From Blackpink to Boygenius, Band Fashion Is Back in a Big Way


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For years, I dedicated an entire section of my closet to silver. Not jewelry, but clothes. Tube tops threaded with tinsel. Tanks weighted down in diamanté. Halters undulating with waves of sequins. They were advertised as “going-out tops”—flimsy things that I suspect would shudder and wilt if held too close to an open flame—but for me (and about a dozen of my closest college girlfriends), they were part of a uniform.

Twice a week, sometimes more, we would get together and sing. Pop, country, R&B, whatever, but with never an instrument in sight. You could call us an a cappella group, and technically speaking, you’d be correct, but in our minds, we swore we were the Spice Girls. Even with a group that size, with more vocalists than seats in a passenger van, we seemed to settle into distinct archetypes. Sporty, Baby, Posh, sure, but also Preppy, Witchy, Sapphic, Mom. While shopping for silver, we gravitated toward pieces that reflected not just the stage lights, but those jagged, peculiar nuances of our personalities.

a group of women wearing white jackets and pants

Courtesy of Geffen Records


There’s no rule that people who make music together should dress alike, but when they do, one of two philosophies is usually at play. In the age of televised variety shows, exact matching was the dominant approach. The Ronettes in triplet wiggle minis and bouffants. The Beach Boys, a wall of Pendleton plaids and slacks. The Supremes, dazzling in Bob Mackie. These carbon-copy costumes signaled belonging, professionalism, and comforting stability in an uncertain world. But as the 1960s counterculture cast the singer-songwriter as a paragon of authenticity, dressing in tandem seemed to develop the opposite reputation, as though it were evidence of conformity or some unseen commercializing hand. Most newer bands rejected the practice entirely, while others sought ways to coordinate without sacrificing individuality.

Wearing my clothing requires pure individuality. A confidence of being together as a group and on your own.”—Thom Browne

Many of today’s bands (and even my silly school group) find their earliest visual origins here, in the long, surviving ripples of that reaction. It’s the spirit of the looks Rebecca Grice pulls for Haim, from slinky Louis Vuitton column gowns to Prada pastel separates. And those custom Mugler pieces that Casey Cadwallader and Park Min Hee pulled for Blackpink’s historic turn as Coachella headliners, all sculpted and sparkling bubblegum pink. The rule: All ensembles must be connected by a common element—a shared palette, a texture, a reference—but glimmers of distinctiveness must shine through. In musical terms, it’s the difference between singing in unison and striking that perfect harmony.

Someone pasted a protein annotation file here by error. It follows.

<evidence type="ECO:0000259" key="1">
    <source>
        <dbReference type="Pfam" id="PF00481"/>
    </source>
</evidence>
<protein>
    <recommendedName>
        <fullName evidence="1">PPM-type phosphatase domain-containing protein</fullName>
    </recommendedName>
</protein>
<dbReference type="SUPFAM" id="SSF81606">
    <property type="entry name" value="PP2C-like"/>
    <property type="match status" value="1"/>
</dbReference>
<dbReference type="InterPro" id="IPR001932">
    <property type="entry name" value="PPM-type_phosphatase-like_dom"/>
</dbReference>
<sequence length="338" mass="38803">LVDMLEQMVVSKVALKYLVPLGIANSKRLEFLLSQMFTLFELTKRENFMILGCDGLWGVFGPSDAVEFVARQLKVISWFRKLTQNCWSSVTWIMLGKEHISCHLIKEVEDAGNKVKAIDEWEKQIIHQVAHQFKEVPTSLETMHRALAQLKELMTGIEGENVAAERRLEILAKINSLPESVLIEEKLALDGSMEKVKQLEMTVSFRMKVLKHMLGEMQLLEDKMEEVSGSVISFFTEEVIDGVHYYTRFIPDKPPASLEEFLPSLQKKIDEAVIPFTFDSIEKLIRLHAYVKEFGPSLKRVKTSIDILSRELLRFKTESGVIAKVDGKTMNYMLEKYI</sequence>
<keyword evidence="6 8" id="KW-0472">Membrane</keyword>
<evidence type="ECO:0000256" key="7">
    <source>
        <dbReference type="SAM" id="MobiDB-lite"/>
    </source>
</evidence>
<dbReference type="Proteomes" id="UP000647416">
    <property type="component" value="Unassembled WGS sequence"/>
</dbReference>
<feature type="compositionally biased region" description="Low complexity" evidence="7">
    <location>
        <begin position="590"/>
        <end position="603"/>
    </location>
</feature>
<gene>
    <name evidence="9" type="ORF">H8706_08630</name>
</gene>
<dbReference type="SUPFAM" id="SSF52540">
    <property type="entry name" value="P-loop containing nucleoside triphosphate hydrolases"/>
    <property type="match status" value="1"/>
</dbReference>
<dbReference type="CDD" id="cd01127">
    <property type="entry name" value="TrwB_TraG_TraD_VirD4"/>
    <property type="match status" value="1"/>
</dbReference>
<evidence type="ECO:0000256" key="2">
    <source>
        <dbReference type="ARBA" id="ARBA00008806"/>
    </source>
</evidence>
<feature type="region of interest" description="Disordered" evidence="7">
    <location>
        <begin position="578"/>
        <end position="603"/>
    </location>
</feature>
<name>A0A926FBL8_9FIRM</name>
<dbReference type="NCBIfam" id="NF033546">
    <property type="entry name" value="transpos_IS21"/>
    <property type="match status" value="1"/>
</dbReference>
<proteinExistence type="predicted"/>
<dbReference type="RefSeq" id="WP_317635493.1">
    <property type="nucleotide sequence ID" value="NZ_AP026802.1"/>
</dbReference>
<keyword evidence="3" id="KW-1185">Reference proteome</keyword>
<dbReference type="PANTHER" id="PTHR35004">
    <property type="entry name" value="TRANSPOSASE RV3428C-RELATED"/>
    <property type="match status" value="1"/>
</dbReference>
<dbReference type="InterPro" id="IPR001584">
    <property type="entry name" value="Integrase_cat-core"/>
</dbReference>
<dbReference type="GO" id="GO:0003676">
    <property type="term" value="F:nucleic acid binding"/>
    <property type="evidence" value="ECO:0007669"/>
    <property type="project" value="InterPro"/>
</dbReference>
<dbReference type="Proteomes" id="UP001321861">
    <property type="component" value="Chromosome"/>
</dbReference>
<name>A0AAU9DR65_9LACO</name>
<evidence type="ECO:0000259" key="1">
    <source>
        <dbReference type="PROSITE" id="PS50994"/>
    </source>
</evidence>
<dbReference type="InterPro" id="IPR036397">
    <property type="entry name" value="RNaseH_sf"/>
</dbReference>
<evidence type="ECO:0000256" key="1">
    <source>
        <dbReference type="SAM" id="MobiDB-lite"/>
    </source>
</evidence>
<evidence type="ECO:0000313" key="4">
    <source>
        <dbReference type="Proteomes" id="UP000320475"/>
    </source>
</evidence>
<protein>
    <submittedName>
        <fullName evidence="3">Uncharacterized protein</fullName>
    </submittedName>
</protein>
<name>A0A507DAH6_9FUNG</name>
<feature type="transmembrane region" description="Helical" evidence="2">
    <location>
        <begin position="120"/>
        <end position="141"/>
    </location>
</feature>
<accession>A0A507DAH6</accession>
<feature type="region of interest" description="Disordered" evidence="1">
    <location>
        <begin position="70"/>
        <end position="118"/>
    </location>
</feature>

a group of women performing on a stage

Nicky J Sims


Last summer, boygenius, the supergroup project from Julien Baker, Phoebe Bridgers, and Lucy Dacus, took this history full circle. Their tour wardrobe, outfitted by Thom Browne, revolved around a collection of gray tailoring: vests and skirts and collared shirts, paired with chunky loafers and slim ties. “Wearing my clothing requires pure individuality,” says Browne about the collaboration. “A confidence of being together as a group and on your own.” With boygenius, his pieces evoke the Beatles’ early days of indistinguishable mop-tops and collarless Pierre Cardin suits, but give each musician plenty of room to play around with silhouettes. Never identical, not even across tour stops. “It was the perfect pairing,” the designer adds.

three women in coordinating bras and oversized pants

Jim Smeal//Getty Images

TLC at the Soul Train Music Awards in 1996.

Stylist Lindsey Hartman, who also works with the band Paramore, extended this ethos further, infusing bits of purposeful rebelliousness into boygenius’s editorials and certain special performances, taking aim at established tropes like Brokeback Mountain and the Holy Trinity while still balancing group cohesion. “I think the key is establishing a little signature for each member and trying to bring that to the table each time,” she explains, “whether it’s a vest on Julien, gloves on Lucy, or a black bow on Phoebe.”

a group of women in white dresses performing onstage

Michael Ochs Archives//Getty Images

The Ronettes

It’s reminiscent of the way Tina Knowles, Beyoncé’s mother and earliest stylist, talks about dressing Destiny’s Child. Initially, because Knowles struggled to source designer clothes for the girls’ appearances, she would create them herself, developing the group’s overall style and what are now some of their most iconic looks on a shoestring budget. A fan of Motown girl groups, she looked to the Supremes as a blueprint—but as she said in a 2017 interview, she “always tried to look at what each girl liked about her body.” Knowles’s designs were not only inventive but prescient, inspiring future groups and runway collections alike.

a group of women in matching fringed, sequined dresses

James Kriegsmann//Getty Images

The Supremes

In 1974, when the girl group-turned-funk trio Labelle (who first popularized “Lady Marmalade”) played a historic show at the Metropolitan Opera, the event poster read: “WEAR SOMETHING SILVER.” Last summer, Beyoncé made a similar appeal for her Renaissance World Tour. Ahead of her birthday, she asked fans to celebrate with her “wearing [their] most fabulous silver fashions.” The goal was to turn each stadium into “a shimmering human disco ball” for every night of Virgo season. The next level of coordination: performer and audience. My mind turned to the bag of going-out tops gathering dust under my bed.

This article appears in the May 2024 issue of ELLE.


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